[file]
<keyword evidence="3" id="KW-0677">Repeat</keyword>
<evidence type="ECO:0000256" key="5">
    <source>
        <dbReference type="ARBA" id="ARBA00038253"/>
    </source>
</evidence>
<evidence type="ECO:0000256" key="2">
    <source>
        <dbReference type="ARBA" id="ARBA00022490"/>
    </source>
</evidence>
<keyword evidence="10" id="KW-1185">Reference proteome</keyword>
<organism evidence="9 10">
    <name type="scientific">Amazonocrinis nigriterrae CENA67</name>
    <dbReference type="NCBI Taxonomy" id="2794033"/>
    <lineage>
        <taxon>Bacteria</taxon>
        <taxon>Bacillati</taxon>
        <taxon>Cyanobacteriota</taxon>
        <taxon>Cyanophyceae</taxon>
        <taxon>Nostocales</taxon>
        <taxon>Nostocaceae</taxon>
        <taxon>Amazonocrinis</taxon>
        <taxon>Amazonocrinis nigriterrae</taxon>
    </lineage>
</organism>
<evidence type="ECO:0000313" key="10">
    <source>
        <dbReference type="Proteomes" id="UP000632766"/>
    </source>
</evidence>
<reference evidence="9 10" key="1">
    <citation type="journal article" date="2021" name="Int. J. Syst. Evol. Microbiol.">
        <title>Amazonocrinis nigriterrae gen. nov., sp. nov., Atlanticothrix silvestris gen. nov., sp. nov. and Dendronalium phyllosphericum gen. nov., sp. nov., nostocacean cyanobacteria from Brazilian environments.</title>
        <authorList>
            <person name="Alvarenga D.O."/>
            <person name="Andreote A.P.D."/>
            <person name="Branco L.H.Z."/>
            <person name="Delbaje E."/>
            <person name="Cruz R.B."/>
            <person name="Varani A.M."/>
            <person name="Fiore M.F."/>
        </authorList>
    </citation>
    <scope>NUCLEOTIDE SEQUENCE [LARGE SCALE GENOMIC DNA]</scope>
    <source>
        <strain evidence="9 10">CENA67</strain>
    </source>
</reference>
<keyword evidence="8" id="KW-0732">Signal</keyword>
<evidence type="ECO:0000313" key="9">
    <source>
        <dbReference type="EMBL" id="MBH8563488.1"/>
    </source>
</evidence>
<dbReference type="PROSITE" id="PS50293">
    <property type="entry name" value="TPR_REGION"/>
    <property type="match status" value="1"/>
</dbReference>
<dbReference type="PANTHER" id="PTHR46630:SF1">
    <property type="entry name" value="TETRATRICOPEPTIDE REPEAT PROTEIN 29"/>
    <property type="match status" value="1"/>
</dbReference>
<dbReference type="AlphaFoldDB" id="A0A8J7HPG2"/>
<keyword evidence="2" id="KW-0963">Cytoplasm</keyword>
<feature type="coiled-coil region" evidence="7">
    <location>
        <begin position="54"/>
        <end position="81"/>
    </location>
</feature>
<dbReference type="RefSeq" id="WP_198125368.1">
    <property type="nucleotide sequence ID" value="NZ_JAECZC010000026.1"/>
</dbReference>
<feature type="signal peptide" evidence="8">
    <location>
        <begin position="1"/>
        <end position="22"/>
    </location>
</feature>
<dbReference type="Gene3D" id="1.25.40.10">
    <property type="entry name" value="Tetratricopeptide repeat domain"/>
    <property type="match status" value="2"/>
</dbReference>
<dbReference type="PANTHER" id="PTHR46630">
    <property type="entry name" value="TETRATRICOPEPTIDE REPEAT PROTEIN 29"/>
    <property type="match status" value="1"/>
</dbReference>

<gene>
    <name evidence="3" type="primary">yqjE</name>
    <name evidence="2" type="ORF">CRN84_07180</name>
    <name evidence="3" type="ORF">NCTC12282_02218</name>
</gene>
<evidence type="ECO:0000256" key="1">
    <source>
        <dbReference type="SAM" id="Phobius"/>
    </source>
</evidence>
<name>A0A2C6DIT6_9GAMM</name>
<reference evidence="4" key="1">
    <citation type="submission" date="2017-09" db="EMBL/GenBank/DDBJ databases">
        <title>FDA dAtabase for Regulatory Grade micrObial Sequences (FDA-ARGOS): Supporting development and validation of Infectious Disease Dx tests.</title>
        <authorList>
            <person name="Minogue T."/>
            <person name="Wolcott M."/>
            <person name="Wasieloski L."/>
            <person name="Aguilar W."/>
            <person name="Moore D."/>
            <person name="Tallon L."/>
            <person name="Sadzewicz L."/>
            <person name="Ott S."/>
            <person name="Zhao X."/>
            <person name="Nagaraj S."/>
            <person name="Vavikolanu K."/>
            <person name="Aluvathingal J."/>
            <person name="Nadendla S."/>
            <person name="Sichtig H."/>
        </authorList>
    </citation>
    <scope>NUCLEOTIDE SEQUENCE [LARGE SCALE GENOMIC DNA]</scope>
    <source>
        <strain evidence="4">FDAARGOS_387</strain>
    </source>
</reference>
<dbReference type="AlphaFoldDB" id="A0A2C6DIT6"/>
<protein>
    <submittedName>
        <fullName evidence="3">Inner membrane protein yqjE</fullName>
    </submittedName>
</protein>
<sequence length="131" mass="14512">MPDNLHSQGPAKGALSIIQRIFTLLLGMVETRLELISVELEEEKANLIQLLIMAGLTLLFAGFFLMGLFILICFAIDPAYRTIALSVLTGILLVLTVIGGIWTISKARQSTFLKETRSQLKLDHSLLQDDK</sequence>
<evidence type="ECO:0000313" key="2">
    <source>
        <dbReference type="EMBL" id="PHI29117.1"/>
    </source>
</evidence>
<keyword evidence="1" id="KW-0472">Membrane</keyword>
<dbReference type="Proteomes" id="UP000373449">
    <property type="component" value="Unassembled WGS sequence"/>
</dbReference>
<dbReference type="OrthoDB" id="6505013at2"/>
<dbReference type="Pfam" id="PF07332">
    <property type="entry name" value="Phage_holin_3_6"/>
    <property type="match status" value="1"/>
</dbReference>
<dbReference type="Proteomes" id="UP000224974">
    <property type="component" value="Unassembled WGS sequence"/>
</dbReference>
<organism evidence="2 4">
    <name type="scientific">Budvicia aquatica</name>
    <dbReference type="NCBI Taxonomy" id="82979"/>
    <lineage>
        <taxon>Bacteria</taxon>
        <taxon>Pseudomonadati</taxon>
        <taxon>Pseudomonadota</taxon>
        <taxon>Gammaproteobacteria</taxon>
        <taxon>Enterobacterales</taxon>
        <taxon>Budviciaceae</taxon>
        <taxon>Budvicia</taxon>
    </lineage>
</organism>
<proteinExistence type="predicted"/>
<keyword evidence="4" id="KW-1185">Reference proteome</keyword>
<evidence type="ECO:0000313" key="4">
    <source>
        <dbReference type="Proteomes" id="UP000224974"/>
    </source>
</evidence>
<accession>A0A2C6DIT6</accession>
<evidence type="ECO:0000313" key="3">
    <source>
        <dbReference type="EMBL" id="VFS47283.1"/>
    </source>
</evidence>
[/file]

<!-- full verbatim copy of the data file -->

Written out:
<keyword evidence="3" id="KW-0677">Repeat</keyword>
<evidence type="ECO:0000256" key="5">
    <source>
        <dbReference type="ARBA" id="ARBA00038253"/>
    </source>
</evidence>
<evidence type="ECO:0000256" key="2">
    <source>
        <dbReference type="ARBA" id="ARBA00022490"/>
    </source>
</evidence>
<keyword evidence="10" id="KW-1185">Reference proteome</keyword>
<organism evidence="9 10">
    <name type="scientific">Amazonocrinis nigriterrae CENA67</name>
    <dbReference type="NCBI Taxonomy" id="2794033"/>
    <lineage>
        <taxon>Bacteria</taxon>
        <taxon>Bacillati</taxon>
        <taxon>Cyanobacteriota</taxon>
        <taxon>Cyanophyceae</taxon>
        <taxon>Nostocales</taxon>
        <taxon>Nostocaceae</taxon>
        <taxon>Amazonocrinis</taxon>
        <taxon>Amazonocrinis nigriterrae</taxon>
    </lineage>
</organism>
<evidence type="ECO:0000313" key="10">
    <source>
        <dbReference type="Proteomes" id="UP000632766"/>
    </source>
</evidence>
<reference evidence="9 10" key="1">
    <citation type="journal article" date="2021" name="Int. J. Syst. Evol. Microbiol.">
        <title>Amazonocrinis nigriterrae gen. nov., sp. nov., Atlanticothrix silvestris gen. nov., sp. nov. and Dendronalium phyllosphericum gen. nov., sp. nov., nostocacean cyanobacteria from Brazilian environments.</title>
        <authorList>
            <person name="Alvarenga D.O."/>
            <person name="Andreote A.P.D."/>
            <person name="Branco L.H.Z."/>
            <person name="Delbaje E."/>
            <person name="Cruz R.B."/>
            <person name="Varani A.M."/>
            <person name="Fiore M.F."/>
        </authorList>
    </citation>
    <scope>NUCLEOTIDE SEQUENCE [LARGE SCALE GENOMIC DNA]</scope>
    <source>
        <strain evidence="9 10">CENA67</strain>
    </source>
</reference>
<keyword evidence="8" id="KW-0732">Signal</keyword>
<evidence type="ECO:0000313" key="9">
    <source>
        <dbReference type="EMBL" id="MBH8563488.1"/>
    </source>
</evidence>
<dbReference type="PROSITE" id="PS50293">
    <property type="entry name" value="TPR_REGION"/>
    <property type="match status" value="1"/>
</dbReference>
<dbReference type="PANTHER" id="PTHR46630:SF1">
    <property type="entry name" value="TETRATRICOPEPTIDE REPEAT PROTEIN 29"/>
    <property type="match status" value="1"/>
</dbReference>
<dbReference type="AlphaFoldDB" id="A0A8J7HPG2"/>
<keyword evidence="2" id="KW-0963">Cytoplasm</keyword>
<feature type="coiled-coil region" evidence="7">
    <location>
        <begin position="54"/>
        <end position="81"/>
    </location>
</feature>
<dbReference type="RefSeq" id="WP_198125368.1">
    <property type="nucleotide sequence ID" value="NZ_JAECZC010000026.1"/>
</dbReference>
<feature type="signal peptide" evidence="8">
    <location>
        <begin position="1"/>
        <end position="22"/>
    </location>
</feature>
<dbReference type="Gene3D" id="1.25.40.10">
    <property type="entry name" value="Tetratricopeptide repeat domain"/>
    <property type="match status" value="2"/>
</dbReference>
<dbReference type="PANTHER" id="PTHR46630">
    <property type="entry name" value="TETRATRICOPEPTIDE REPEAT PROTEIN 29"/>
    <property type="match status" value="1"/>
</dbReference>

<gene>
    <name evidence="3" type="primary">yqjE</name>
    <name evidence="2" type="ORF">CRN84_07180</name>
    <name evidence="3" type="ORF">NCTC12282_02218</name>
</gene>
<evidence type="ECO:0000256" key="1">
    <source>
        <dbReference type="SAM" id="Phobius"/>
    </source>
</evidence>
<name>A0A2C6DIT6_9GAMM</name>
<reference evidence="4" key="1">
    <citation type="submission" date="2017-09" db="EMBL/GenBank/DDBJ databases">
        <title>FDA dAtabase for Regulatory Grade micrObial Sequences (FDA-ARGOS): Supporting development and validation of Infectious Disease Dx tests.</title>
        <authorList>
            <person name="Minogue T."/>
            <person name="Wolcott M."/>
            <person name="Wasieloski L."/>
            <person name="Aguilar W."/>
            <person name="Moore D."/>
            <person name="Tallon L."/>
            <person name="Sadzewicz L."/>
            <person name="Ott S."/>
            <person name="Zhao X."/>
            <person name="Nagaraj S."/>
            <person name="Vavikolanu K."/>
            <person name="Aluvathingal J."/>
            <person name="Nadendla S."/>
            <person name="Sichtig H."/>
        </authorList>
    </citation>
    <scope>NUCLEOTIDE SEQUENCE [LARGE SCALE GENOMIC DNA]</scope>
    <source>
        <strain evidence="4">FDAARGOS_387</strain>
    </source>
</reference>
<dbReference type="AlphaFoldDB" id="A0A2C6DIT6"/>
<protein>
    <submittedName>
        <fullName evidence="3">Inner membrane protein yqjE</fullName>
    </submittedName>
</protein>
<sequence length="131" mass="14512">MPDNLHSQGPAKGALSIIQRIFTLLLGMVETRLELISVELEEEKANLIQLLIMAGLTLLFAGFFLMGLFILICFAIDPAYRTIALSVLTGILLVLTVIGGIWTISKARQSTFLKETRSQLKLDHSLLQDDK</sequence>
<evidence type="ECO:0000313" key="2">
    <source>
        <dbReference type="EMBL" id="PHI29117.1"/>
    </source>
</evidence>
<keyword evidence="1" id="KW-0472">Membrane</keyword>
<dbReference type="Proteomes" id="UP000373449">
    <property type="component" value="Unassembled WGS sequence"/>
</dbReference>
<dbReference type="OrthoDB" id="6505013at2"/>
<dbReference type="Pfam" id="PF07332">
    <property type="entry name" value="Phage_holin_3_6"/>
    <property type="match status" value="1"/>
</dbReference>
<dbReference type="Proteomes" id="UP000224974">
    <property type="component" value="Unassembled WGS sequence"/>
</dbReference>
<organism evidence="2 4">
    <name type="scientific">Budvicia aquatica</name>
    <dbReference type="NCBI Taxonomy" id="82979"/>
    <lineage>
        <taxon>Bacteria</taxon>
        <taxon>Pseudomonadati</taxon>
        <taxon>Pseudomonadota</taxon>
        <taxon>Gammaproteobacteria</taxon>
        <taxon>Enterobacterales</taxon>
        <taxon>Budviciaceae</taxon>
        <taxon>Budvicia</taxon>
    </lineage>
</organism>
<proteinExistence type="predicted"/>
<keyword evidence="4" id="KW-1185">Reference proteome</keyword>
<evidence type="ECO:0000313" key="4">
    <source>
        <dbReference type="Proteomes" id="UP000224974"/>
    </source>
</evidence>
<accession>A0A2C6DIT6</accession>
<evidence type="ECO:0000313" key="3">
    <source>
        <dbReference type="EMBL" id="VFS47283.1"/>
    </source>
</evidence>